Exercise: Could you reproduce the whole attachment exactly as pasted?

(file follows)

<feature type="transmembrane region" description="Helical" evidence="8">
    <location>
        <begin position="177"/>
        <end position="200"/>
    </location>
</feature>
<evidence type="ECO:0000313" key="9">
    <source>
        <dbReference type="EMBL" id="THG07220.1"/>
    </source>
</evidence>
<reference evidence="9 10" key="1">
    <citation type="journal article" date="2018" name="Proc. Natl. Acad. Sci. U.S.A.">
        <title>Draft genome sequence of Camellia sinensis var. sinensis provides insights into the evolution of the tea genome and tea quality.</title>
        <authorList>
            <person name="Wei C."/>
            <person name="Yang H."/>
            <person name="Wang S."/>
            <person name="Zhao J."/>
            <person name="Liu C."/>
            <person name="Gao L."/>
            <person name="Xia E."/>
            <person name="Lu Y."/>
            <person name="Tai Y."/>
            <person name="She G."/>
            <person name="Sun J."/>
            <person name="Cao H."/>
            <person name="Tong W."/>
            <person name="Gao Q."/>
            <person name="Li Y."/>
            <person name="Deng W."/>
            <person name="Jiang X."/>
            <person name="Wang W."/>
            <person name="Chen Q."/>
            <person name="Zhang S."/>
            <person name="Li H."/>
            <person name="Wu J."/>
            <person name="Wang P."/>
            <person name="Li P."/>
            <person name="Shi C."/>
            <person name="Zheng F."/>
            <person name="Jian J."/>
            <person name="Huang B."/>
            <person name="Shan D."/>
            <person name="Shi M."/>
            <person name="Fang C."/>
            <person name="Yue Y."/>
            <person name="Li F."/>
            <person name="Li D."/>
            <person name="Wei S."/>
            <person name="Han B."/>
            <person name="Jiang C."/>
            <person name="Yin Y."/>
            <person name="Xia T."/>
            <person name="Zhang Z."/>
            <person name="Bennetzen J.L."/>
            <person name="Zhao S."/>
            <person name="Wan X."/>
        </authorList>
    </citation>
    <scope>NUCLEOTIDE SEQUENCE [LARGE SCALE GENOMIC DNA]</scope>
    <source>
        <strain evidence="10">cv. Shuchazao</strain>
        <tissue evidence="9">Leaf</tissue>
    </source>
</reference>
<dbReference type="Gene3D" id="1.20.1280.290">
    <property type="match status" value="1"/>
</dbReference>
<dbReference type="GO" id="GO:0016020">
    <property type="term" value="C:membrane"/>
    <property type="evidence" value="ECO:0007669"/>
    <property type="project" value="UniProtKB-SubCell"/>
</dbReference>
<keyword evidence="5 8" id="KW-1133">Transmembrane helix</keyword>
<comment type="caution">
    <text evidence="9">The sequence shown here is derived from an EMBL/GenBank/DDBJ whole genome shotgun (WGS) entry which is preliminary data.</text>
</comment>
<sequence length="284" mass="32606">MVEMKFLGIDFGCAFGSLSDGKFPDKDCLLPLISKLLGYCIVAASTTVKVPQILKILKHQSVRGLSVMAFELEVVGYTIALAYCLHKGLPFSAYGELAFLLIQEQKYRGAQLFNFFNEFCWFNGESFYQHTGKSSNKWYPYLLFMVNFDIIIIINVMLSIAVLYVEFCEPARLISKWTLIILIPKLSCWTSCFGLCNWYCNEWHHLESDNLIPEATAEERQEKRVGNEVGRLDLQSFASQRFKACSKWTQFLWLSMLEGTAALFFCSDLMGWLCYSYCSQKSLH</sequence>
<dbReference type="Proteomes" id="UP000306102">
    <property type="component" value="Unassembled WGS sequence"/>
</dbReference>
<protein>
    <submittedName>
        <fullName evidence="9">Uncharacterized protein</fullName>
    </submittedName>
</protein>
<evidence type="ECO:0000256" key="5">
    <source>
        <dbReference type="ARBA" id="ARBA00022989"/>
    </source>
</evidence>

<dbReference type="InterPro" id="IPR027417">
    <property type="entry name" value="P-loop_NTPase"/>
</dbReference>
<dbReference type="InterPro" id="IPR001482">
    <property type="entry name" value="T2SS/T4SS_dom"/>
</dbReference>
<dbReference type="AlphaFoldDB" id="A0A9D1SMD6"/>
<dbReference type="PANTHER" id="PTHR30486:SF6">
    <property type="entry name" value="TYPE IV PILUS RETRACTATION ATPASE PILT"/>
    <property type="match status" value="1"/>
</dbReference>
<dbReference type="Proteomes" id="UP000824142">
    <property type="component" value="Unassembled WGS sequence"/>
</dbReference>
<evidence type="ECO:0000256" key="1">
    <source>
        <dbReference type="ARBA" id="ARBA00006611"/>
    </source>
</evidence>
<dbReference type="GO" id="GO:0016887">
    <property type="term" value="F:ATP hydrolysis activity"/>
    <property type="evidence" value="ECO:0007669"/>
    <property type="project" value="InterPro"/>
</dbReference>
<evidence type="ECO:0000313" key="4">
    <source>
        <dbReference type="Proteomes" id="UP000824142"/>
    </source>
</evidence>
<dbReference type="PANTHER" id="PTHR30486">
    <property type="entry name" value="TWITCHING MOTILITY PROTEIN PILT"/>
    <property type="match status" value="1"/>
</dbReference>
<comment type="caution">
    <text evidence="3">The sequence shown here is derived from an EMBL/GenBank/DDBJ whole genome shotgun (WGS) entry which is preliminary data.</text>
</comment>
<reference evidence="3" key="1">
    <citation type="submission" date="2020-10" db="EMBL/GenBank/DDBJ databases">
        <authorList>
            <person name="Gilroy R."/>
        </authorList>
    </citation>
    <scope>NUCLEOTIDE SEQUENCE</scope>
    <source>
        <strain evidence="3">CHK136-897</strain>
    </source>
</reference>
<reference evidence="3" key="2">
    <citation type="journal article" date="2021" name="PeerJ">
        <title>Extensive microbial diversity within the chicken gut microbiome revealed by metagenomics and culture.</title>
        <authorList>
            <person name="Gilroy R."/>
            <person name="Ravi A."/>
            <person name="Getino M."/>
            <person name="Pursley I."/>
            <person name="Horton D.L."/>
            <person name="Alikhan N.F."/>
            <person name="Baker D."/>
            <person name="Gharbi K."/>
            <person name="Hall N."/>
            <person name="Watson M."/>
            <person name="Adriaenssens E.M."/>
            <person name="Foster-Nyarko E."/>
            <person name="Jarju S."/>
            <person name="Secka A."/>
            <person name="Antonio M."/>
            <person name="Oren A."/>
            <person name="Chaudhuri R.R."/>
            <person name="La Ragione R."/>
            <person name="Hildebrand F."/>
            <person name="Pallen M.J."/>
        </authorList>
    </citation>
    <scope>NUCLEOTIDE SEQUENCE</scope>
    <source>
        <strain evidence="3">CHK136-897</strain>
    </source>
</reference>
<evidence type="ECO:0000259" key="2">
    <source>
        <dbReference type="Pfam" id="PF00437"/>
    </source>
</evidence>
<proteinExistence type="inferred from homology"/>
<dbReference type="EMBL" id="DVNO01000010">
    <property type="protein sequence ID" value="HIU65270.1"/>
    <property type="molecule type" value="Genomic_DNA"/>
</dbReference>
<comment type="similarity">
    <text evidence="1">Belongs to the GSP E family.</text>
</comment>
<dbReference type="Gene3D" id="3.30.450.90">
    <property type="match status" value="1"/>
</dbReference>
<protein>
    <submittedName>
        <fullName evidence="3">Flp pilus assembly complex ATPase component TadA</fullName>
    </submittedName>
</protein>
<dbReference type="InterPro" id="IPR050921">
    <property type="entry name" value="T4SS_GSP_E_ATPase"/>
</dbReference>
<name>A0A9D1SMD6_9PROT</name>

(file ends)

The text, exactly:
<feature type="transmembrane region" description="Helical" evidence="8">
    <location>
        <begin position="177"/>
        <end position="200"/>
    </location>
</feature>
<evidence type="ECO:0000313" key="9">
    <source>
        <dbReference type="EMBL" id="THG07220.1"/>
    </source>
</evidence>
<reference evidence="9 10" key="1">
    <citation type="journal article" date="2018" name="Proc. Natl. Acad. Sci. U.S.A.">
        <title>Draft genome sequence of Camellia sinensis var. sinensis provides insights into the evolution of the tea genome and tea quality.</title>
        <authorList>
            <person name="Wei C."/>
            <person name="Yang H."/>
            <person name="Wang S."/>
            <person name="Zhao J."/>
            <person name="Liu C."/>
            <person name="Gao L."/>
            <person name="Xia E."/>
            <person name="Lu Y."/>
            <person name="Tai Y."/>
            <person name="She G."/>
            <person name="Sun J."/>
            <person name="Cao H."/>
            <person name="Tong W."/>
            <person name="Gao Q."/>
            <person name="Li Y."/>
            <person name="Deng W."/>
            <person name="Jiang X."/>
            <person name="Wang W."/>
            <person name="Chen Q."/>
            <person name="Zhang S."/>
            <person name="Li H."/>
            <person name="Wu J."/>
            <person name="Wang P."/>
            <person name="Li P."/>
            <person name="Shi C."/>
            <person name="Zheng F."/>
            <person name="Jian J."/>
            <person name="Huang B."/>
            <person name="Shan D."/>
            <person name="Shi M."/>
            <person name="Fang C."/>
            <person name="Yue Y."/>
            <person name="Li F."/>
            <person name="Li D."/>
            <person name="Wei S."/>
            <person name="Han B."/>
            <person name="Jiang C."/>
            <person name="Yin Y."/>
            <person name="Xia T."/>
            <person name="Zhang Z."/>
            <person name="Bennetzen J.L."/>
            <person name="Zhao S."/>
            <person name="Wan X."/>
        </authorList>
    </citation>
    <scope>NUCLEOTIDE SEQUENCE [LARGE SCALE GENOMIC DNA]</scope>
    <source>
        <strain evidence="10">cv. Shuchazao</strain>
        <tissue evidence="9">Leaf</tissue>
    </source>
</reference>
<dbReference type="Gene3D" id="1.20.1280.290">
    <property type="match status" value="1"/>
</dbReference>
<dbReference type="GO" id="GO:0016020">
    <property type="term" value="C:membrane"/>
    <property type="evidence" value="ECO:0007669"/>
    <property type="project" value="UniProtKB-SubCell"/>
</dbReference>
<keyword evidence="5 8" id="KW-1133">Transmembrane helix</keyword>
<comment type="caution">
    <text evidence="9">The sequence shown here is derived from an EMBL/GenBank/DDBJ whole genome shotgun (WGS) entry which is preliminary data.</text>
</comment>
<sequence length="284" mass="32606">MVEMKFLGIDFGCAFGSLSDGKFPDKDCLLPLISKLLGYCIVAASTTVKVPQILKILKHQSVRGLSVMAFELEVVGYTIALAYCLHKGLPFSAYGELAFLLIQEQKYRGAQLFNFFNEFCWFNGESFYQHTGKSSNKWYPYLLFMVNFDIIIIINVMLSIAVLYVEFCEPARLISKWTLIILIPKLSCWTSCFGLCNWYCNEWHHLESDNLIPEATAEERQEKRVGNEVGRLDLQSFASQRFKACSKWTQFLWLSMLEGTAALFFCSDLMGWLCYSYCSQKSLH</sequence>
<dbReference type="Proteomes" id="UP000306102">
    <property type="component" value="Unassembled WGS sequence"/>
</dbReference>
<protein>
    <submittedName>
        <fullName evidence="9">Uncharacterized protein</fullName>
    </submittedName>
</protein>
<evidence type="ECO:0000256" key="5">
    <source>
        <dbReference type="ARBA" id="ARBA00022989"/>
    </source>
</evidence>

<dbReference type="InterPro" id="IPR027417">
    <property type="entry name" value="P-loop_NTPase"/>
</dbReference>
<dbReference type="InterPro" id="IPR001482">
    <property type="entry name" value="T2SS/T4SS_dom"/>
</dbReference>
<dbReference type="AlphaFoldDB" id="A0A9D1SMD6"/>
<dbReference type="PANTHER" id="PTHR30486:SF6">
    <property type="entry name" value="TYPE IV PILUS RETRACTATION ATPASE PILT"/>
    <property type="match status" value="1"/>
</dbReference>
<dbReference type="Proteomes" id="UP000824142">
    <property type="component" value="Unassembled WGS sequence"/>
</dbReference>
<evidence type="ECO:0000256" key="1">
    <source>
        <dbReference type="ARBA" id="ARBA00006611"/>
    </source>
</evidence>
<dbReference type="GO" id="GO:0016887">
    <property type="term" value="F:ATP hydrolysis activity"/>
    <property type="evidence" value="ECO:0007669"/>
    <property type="project" value="InterPro"/>
</dbReference>
<evidence type="ECO:0000313" key="4">
    <source>
        <dbReference type="Proteomes" id="UP000824142"/>
    </source>
</evidence>
<dbReference type="PANTHER" id="PTHR30486">
    <property type="entry name" value="TWITCHING MOTILITY PROTEIN PILT"/>
    <property type="match status" value="1"/>
</dbReference>
<comment type="caution">
    <text evidence="3">The sequence shown here is derived from an EMBL/GenBank/DDBJ whole genome shotgun (WGS) entry which is preliminary data.</text>
</comment>
<reference evidence="3" key="1">
    <citation type="submission" date="2020-10" db="EMBL/GenBank/DDBJ databases">
        <authorList>
            <person name="Gilroy R."/>
        </authorList>
    </citation>
    <scope>NUCLEOTIDE SEQUENCE</scope>
    <source>
        <strain evidence="3">CHK136-897</strain>
    </source>
</reference>
<reference evidence="3" key="2">
    <citation type="journal article" date="2021" name="PeerJ">
        <title>Extensive microbial diversity within the chicken gut microbiome revealed by metagenomics and culture.</title>
        <authorList>
            <person name="Gilroy R."/>
            <person name="Ravi A."/>
            <person name="Getino M."/>
            <person name="Pursley I."/>
            <person name="Horton D.L."/>
            <person name="Alikhan N.F."/>
            <person name="Baker D."/>
            <person name="Gharbi K."/>
            <person name="Hall N."/>
            <person name="Watson M."/>
            <person name="Adriaenssens E.M."/>
            <person name="Foster-Nyarko E."/>
            <person name="Jarju S."/>
            <person name="Secka A."/>
            <person name="Antonio M."/>
            <person name="Oren A."/>
            <person name="Chaudhuri R.R."/>
            <person name="La Ragione R."/>
            <person name="Hildebrand F."/>
            <person name="Pallen M.J."/>
        </authorList>
    </citation>
    <scope>NUCLEOTIDE SEQUENCE</scope>
    <source>
        <strain evidence="3">CHK136-897</strain>
    </source>
</reference>
<evidence type="ECO:0000259" key="2">
    <source>
        <dbReference type="Pfam" id="PF00437"/>
    </source>
</evidence>
<proteinExistence type="inferred from homology"/>
<dbReference type="EMBL" id="DVNO01000010">
    <property type="protein sequence ID" value="HIU65270.1"/>
    <property type="molecule type" value="Genomic_DNA"/>
</dbReference>
<comment type="similarity">
    <text evidence="1">Belongs to the GSP E family.</text>
</comment>
<dbReference type="Gene3D" id="3.30.450.90">
    <property type="match status" value="1"/>
</dbReference>
<protein>
    <submittedName>
        <fullName evidence="3">Flp pilus assembly complex ATPase component TadA</fullName>
    </submittedName>
</protein>
<dbReference type="InterPro" id="IPR050921">
    <property type="entry name" value="T4SS_GSP_E_ATPase"/>
</dbReference>
<name>A0A9D1SMD6_9PROT</name>